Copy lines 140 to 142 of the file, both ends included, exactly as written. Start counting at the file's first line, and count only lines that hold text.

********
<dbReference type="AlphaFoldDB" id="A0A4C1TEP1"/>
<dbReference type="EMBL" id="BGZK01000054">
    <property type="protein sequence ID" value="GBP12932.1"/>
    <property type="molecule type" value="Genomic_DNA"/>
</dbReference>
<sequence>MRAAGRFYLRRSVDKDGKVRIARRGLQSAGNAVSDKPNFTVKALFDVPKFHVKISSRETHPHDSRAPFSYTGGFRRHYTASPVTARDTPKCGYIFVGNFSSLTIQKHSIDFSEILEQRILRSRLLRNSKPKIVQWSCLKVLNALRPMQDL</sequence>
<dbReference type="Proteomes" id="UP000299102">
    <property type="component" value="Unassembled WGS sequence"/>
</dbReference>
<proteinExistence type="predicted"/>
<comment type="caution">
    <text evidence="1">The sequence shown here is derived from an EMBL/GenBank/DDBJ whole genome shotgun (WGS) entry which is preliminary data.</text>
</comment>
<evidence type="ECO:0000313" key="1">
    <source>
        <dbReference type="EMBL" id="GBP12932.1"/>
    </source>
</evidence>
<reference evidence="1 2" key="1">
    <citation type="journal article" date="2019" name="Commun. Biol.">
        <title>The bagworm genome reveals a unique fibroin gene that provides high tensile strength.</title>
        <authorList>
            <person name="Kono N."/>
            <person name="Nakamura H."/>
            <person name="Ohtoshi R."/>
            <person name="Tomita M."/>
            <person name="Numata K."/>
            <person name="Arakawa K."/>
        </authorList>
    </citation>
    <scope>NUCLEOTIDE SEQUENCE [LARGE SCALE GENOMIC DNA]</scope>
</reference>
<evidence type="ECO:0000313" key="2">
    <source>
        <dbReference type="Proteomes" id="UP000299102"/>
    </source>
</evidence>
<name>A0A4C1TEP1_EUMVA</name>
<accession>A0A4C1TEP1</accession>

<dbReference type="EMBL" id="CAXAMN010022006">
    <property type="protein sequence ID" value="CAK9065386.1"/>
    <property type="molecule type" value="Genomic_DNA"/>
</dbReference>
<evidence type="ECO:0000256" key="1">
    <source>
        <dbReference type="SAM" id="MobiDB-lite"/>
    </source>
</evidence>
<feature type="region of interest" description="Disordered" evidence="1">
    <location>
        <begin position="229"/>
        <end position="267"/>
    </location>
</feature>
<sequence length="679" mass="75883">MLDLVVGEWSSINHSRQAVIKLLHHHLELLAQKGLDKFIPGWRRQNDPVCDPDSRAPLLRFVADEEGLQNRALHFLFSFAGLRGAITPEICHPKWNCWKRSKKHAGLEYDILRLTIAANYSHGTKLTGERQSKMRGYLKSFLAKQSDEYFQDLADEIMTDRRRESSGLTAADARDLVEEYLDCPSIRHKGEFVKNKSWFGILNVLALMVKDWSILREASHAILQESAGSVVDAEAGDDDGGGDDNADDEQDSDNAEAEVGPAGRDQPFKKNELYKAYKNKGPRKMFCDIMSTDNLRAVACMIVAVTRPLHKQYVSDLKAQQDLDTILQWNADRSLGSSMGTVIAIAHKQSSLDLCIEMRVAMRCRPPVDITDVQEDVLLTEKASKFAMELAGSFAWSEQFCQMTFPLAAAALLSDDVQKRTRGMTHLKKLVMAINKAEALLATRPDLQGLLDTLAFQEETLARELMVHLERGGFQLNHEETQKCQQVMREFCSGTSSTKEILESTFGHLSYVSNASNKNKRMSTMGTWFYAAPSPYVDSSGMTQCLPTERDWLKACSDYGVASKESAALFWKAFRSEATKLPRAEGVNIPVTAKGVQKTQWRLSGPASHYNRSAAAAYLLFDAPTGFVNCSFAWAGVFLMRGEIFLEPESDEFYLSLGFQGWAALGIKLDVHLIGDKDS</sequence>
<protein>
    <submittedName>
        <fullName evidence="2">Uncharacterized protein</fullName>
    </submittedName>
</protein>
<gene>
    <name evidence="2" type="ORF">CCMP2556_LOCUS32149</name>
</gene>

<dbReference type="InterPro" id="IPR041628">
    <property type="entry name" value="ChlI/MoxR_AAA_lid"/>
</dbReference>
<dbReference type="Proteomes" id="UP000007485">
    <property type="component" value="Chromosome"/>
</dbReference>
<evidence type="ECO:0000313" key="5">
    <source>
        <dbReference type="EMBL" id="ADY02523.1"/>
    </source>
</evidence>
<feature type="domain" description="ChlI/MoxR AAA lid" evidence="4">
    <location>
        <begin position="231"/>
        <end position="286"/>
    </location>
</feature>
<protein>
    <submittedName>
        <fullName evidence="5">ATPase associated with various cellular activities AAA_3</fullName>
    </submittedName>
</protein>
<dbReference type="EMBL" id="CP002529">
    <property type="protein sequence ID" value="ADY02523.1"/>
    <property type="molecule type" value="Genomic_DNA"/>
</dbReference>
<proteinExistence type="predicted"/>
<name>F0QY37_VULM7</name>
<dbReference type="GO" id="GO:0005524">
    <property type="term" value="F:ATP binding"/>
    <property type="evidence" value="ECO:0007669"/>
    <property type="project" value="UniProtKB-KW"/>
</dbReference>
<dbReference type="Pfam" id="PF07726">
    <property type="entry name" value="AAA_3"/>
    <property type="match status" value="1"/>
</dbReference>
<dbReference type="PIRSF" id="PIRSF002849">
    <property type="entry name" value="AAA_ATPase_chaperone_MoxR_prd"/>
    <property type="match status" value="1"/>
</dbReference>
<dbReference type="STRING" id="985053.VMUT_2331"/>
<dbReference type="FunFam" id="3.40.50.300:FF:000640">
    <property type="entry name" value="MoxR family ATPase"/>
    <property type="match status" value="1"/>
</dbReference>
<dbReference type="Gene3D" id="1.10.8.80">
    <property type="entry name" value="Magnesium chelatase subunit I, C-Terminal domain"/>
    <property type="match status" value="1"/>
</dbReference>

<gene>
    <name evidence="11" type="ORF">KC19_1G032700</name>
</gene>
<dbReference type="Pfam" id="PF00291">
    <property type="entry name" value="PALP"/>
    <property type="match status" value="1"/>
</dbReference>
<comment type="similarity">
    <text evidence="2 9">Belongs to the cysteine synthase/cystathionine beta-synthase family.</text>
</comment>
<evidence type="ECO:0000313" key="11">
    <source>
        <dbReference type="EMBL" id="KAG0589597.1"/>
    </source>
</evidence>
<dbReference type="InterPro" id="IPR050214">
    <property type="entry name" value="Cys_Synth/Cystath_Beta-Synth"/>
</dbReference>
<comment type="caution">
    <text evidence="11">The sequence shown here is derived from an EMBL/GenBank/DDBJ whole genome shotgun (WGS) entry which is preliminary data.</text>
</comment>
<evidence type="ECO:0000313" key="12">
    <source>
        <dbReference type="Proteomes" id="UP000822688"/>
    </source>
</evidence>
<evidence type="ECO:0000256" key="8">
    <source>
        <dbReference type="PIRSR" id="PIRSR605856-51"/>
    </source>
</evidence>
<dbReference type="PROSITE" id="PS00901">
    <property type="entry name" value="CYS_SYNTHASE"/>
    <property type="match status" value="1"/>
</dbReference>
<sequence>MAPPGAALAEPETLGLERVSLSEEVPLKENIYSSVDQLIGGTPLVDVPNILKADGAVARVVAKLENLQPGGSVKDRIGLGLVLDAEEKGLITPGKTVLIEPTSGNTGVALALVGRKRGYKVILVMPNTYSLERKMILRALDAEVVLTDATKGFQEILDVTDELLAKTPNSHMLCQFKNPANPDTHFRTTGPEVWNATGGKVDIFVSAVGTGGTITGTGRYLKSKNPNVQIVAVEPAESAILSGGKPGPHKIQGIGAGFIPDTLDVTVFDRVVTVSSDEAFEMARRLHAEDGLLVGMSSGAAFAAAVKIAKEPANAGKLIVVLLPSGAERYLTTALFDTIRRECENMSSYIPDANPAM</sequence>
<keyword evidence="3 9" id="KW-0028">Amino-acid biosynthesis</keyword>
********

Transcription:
<evidence type="ECO:0000256" key="8">
    <source>
        <dbReference type="PIRSR" id="PIRSR605856-51"/>